Wednesday, December 27, 2006

I'm it!

Yikes! Unbeknownst to me until just a little while ago, I was tagged by Joel (who was tagged by John B.) in the latest book meme floating around the blogiverse.

Here's the dealio:
*Find the nearest book.
*Name the title and author.
*Turn to p. 123.
*Post sentences 6-8.
*Tag 3 more people.
And it so happens that I received a raft of new reading material for Christmas, and the first book I started was Medici Money: Banking, Metaphysics and Art in Fifteenth-Century Florence by Tim Parks.

Here are sentences 6-8 from p. 123:
On the matter of San Marco, the pope again proved flexible. The Silvestrines were evicted. The rigid Dominicans were moved in from Fiesole.
So, who to tag next. This could be tough since most of my friends don't know how to read. But...Consider yourselves tagged.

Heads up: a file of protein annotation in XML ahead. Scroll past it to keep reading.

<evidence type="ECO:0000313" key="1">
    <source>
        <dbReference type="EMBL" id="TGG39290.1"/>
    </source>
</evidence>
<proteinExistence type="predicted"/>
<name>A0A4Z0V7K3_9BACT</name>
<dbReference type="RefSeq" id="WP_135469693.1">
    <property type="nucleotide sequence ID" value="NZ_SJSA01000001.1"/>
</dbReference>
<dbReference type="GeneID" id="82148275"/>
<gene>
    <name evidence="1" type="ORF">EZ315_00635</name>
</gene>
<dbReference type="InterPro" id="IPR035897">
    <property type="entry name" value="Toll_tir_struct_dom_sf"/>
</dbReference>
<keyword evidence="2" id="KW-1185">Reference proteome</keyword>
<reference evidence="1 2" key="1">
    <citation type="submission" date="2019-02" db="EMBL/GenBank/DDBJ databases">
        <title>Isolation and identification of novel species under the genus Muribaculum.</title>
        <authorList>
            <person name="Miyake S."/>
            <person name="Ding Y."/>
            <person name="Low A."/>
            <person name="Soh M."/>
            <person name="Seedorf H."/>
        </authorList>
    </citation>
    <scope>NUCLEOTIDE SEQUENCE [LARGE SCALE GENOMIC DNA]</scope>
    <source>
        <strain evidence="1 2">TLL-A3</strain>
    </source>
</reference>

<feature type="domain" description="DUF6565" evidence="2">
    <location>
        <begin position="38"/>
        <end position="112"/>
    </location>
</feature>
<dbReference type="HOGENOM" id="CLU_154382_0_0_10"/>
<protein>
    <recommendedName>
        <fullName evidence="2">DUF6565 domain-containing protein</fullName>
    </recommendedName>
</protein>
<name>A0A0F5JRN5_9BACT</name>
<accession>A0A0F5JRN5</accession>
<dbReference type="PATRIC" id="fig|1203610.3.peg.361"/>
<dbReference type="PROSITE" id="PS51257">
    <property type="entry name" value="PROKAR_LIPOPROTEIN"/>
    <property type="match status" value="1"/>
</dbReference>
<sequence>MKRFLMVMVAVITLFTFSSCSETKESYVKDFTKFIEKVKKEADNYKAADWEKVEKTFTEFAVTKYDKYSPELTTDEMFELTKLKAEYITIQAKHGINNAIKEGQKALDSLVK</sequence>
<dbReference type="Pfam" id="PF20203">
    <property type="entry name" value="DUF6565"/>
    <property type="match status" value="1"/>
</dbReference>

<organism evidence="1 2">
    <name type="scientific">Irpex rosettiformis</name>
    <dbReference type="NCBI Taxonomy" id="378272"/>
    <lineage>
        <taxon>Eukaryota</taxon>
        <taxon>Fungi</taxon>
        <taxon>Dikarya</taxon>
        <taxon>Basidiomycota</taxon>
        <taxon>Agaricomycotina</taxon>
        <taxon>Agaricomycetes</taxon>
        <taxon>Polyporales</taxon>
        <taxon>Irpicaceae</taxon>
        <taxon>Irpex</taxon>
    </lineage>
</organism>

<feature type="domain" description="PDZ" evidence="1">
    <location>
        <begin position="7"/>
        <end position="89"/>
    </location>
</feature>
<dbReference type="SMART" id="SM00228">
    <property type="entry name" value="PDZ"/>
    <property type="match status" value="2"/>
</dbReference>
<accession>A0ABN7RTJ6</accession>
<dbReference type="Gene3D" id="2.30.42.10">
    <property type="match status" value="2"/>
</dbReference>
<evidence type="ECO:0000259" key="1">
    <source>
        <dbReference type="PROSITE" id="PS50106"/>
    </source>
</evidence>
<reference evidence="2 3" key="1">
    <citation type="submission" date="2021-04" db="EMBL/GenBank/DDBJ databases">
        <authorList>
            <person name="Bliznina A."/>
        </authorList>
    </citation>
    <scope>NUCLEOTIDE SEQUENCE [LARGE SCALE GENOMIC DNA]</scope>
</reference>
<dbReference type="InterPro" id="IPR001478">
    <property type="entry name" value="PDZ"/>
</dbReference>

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Thursday, December 21, 2006

A lump of coal for Christmas

I understand where Delaware's coming from. I get what New York is saying. I totally dig the sentiments of Maine.

But I think if I were Kansas Governor Kathleen Sebelius, I would tell them all to STFU!

Those three states, along with Connecticut, California, Rhode Island, Vermont and Wisconsin, have called out Sebelius, and by extension Kansas, in the National Media for plans to build three coal-fired power plants in western Kansas.

They have condescendingly urged Sebelius to "ban" the construction of the plants, which locals think will provide as many as 2,000 construction jobs and an economic expansion.

Frankly, coal-powered plants seem a bit antiquated to me. I'm no expert on power generation (except for natural gas generation after a night of Mexican food), but it seems like building a coal-fired plant is sort of like starting a company to sell 8-track tape players.